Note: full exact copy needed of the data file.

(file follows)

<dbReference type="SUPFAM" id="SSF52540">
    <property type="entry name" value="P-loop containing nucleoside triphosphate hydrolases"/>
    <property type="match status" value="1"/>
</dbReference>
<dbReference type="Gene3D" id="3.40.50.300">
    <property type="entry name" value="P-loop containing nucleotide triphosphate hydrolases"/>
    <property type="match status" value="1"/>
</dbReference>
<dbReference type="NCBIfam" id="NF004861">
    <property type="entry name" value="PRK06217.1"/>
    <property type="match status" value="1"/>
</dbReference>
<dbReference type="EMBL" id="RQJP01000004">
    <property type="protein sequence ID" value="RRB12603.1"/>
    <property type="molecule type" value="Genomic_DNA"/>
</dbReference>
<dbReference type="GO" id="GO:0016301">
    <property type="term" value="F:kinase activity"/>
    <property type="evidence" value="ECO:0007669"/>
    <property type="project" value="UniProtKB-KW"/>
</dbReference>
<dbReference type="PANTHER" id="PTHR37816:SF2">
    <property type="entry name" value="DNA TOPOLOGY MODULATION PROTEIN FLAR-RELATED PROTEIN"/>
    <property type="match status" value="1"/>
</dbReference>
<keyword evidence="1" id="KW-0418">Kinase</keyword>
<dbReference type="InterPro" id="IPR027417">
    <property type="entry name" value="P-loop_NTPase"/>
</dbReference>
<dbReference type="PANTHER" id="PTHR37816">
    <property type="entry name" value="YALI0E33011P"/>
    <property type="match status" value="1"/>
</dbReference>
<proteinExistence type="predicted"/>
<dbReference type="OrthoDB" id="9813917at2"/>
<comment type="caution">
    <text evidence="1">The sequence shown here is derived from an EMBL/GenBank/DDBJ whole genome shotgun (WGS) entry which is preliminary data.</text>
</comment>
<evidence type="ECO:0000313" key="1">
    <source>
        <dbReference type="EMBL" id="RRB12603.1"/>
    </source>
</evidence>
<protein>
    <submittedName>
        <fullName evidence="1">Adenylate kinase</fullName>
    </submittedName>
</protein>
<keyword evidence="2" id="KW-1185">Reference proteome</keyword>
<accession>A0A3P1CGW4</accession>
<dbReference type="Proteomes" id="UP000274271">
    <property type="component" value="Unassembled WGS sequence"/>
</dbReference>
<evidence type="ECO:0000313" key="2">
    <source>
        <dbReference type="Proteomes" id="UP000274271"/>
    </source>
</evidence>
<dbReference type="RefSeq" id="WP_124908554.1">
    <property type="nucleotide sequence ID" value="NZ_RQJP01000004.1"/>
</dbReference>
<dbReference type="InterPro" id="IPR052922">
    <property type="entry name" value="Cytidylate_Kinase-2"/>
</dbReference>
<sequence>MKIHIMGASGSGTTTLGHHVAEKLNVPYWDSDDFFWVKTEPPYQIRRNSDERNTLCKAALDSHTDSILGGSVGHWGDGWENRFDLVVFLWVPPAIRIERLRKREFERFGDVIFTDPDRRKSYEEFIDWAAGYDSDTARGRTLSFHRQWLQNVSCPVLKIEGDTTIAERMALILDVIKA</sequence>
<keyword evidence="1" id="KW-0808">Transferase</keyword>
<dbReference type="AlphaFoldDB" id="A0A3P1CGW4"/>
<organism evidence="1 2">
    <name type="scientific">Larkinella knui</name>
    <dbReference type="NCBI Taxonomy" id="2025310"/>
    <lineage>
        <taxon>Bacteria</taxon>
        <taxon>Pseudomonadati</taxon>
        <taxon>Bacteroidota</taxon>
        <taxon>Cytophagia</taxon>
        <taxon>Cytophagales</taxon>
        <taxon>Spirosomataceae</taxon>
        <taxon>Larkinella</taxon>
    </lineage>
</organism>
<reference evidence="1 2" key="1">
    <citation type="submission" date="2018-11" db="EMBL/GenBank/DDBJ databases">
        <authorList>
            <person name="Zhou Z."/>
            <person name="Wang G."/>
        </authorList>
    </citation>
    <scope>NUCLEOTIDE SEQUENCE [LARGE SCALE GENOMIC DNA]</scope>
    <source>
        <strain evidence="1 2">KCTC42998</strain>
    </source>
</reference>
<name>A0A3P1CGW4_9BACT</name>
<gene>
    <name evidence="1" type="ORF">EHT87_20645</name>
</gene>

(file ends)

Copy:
<dbReference type="SUPFAM" id="SSF52540">
    <property type="entry name" value="P-loop containing nucleoside triphosphate hydrolases"/>
    <property type="match status" value="1"/>
</dbReference>
<dbReference type="Gene3D" id="3.40.50.300">
    <property type="entry name" value="P-loop containing nucleotide triphosphate hydrolases"/>
    <property type="match status" value="1"/>
</dbReference>
<dbReference type="NCBIfam" id="NF004861">
    <property type="entry name" value="PRK06217.1"/>
    <property type="match status" value="1"/>
</dbReference>
<dbReference type="EMBL" id="RQJP01000004">
    <property type="protein sequence ID" value="RRB12603.1"/>
    <property type="molecule type" value="Genomic_DNA"/>
</dbReference>
<dbReference type="GO" id="GO:0016301">
    <property type="term" value="F:kinase activity"/>
    <property type="evidence" value="ECO:0007669"/>
    <property type="project" value="UniProtKB-KW"/>
</dbReference>
<dbReference type="PANTHER" id="PTHR37816:SF2">
    <property type="entry name" value="DNA TOPOLOGY MODULATION PROTEIN FLAR-RELATED PROTEIN"/>
    <property type="match status" value="1"/>
</dbReference>
<keyword evidence="1" id="KW-0418">Kinase</keyword>
<dbReference type="InterPro" id="IPR027417">
    <property type="entry name" value="P-loop_NTPase"/>
</dbReference>
<dbReference type="PANTHER" id="PTHR37816">
    <property type="entry name" value="YALI0E33011P"/>
    <property type="match status" value="1"/>
</dbReference>
<proteinExistence type="predicted"/>
<dbReference type="OrthoDB" id="9813917at2"/>
<comment type="caution">
    <text evidence="1">The sequence shown here is derived from an EMBL/GenBank/DDBJ whole genome shotgun (WGS) entry which is preliminary data.</text>
</comment>
<evidence type="ECO:0000313" key="1">
    <source>
        <dbReference type="EMBL" id="RRB12603.1"/>
    </source>
</evidence>
<protein>
    <submittedName>
        <fullName evidence="1">Adenylate kinase</fullName>
    </submittedName>
</protein>
<keyword evidence="2" id="KW-1185">Reference proteome</keyword>
<accession>A0A3P1CGW4</accession>
<dbReference type="Proteomes" id="UP000274271">
    <property type="component" value="Unassembled WGS sequence"/>
</dbReference>
<evidence type="ECO:0000313" key="2">
    <source>
        <dbReference type="Proteomes" id="UP000274271"/>
    </source>
</evidence>
<dbReference type="RefSeq" id="WP_124908554.1">
    <property type="nucleotide sequence ID" value="NZ_RQJP01000004.1"/>
</dbReference>
<dbReference type="InterPro" id="IPR052922">
    <property type="entry name" value="Cytidylate_Kinase-2"/>
</dbReference>
<sequence>MKIHIMGASGSGTTTLGHHVAEKLNVPYWDSDDFFWVKTEPPYQIRRNSDERNTLCKAALDSHTDSILGGSVGHWGDGWENRFDLVVFLWVPPAIRIERLRKREFERFGDVIFTDPDRRKSYEEFIDWAAGYDSDTARGRTLSFHRQWLQNVSCPVLKIEGDTTIAERMALILDVIKA</sequence>
<keyword evidence="1" id="KW-0808">Transferase</keyword>
<dbReference type="AlphaFoldDB" id="A0A3P1CGW4"/>
<organism evidence="1 2">
    <name type="scientific">Larkinella knui</name>
    <dbReference type="NCBI Taxonomy" id="2025310"/>
    <lineage>
        <taxon>Bacteria</taxon>
        <taxon>Pseudomonadati</taxon>
        <taxon>Bacteroidota</taxon>
        <taxon>Cytophagia</taxon>
        <taxon>Cytophagales</taxon>
        <taxon>Spirosomataceae</taxon>
        <taxon>Larkinella</taxon>
    </lineage>
</organism>
<reference evidence="1 2" key="1">
    <citation type="submission" date="2018-11" db="EMBL/GenBank/DDBJ databases">
        <authorList>
            <person name="Zhou Z."/>
            <person name="Wang G."/>
        </authorList>
    </citation>
    <scope>NUCLEOTIDE SEQUENCE [LARGE SCALE GENOMIC DNA]</scope>
    <source>
        <strain evidence="1 2">KCTC42998</strain>
    </source>
</reference>
<name>A0A3P1CGW4_9BACT</name>
<gene>
    <name evidence="1" type="ORF">EHT87_20645</name>
</gene>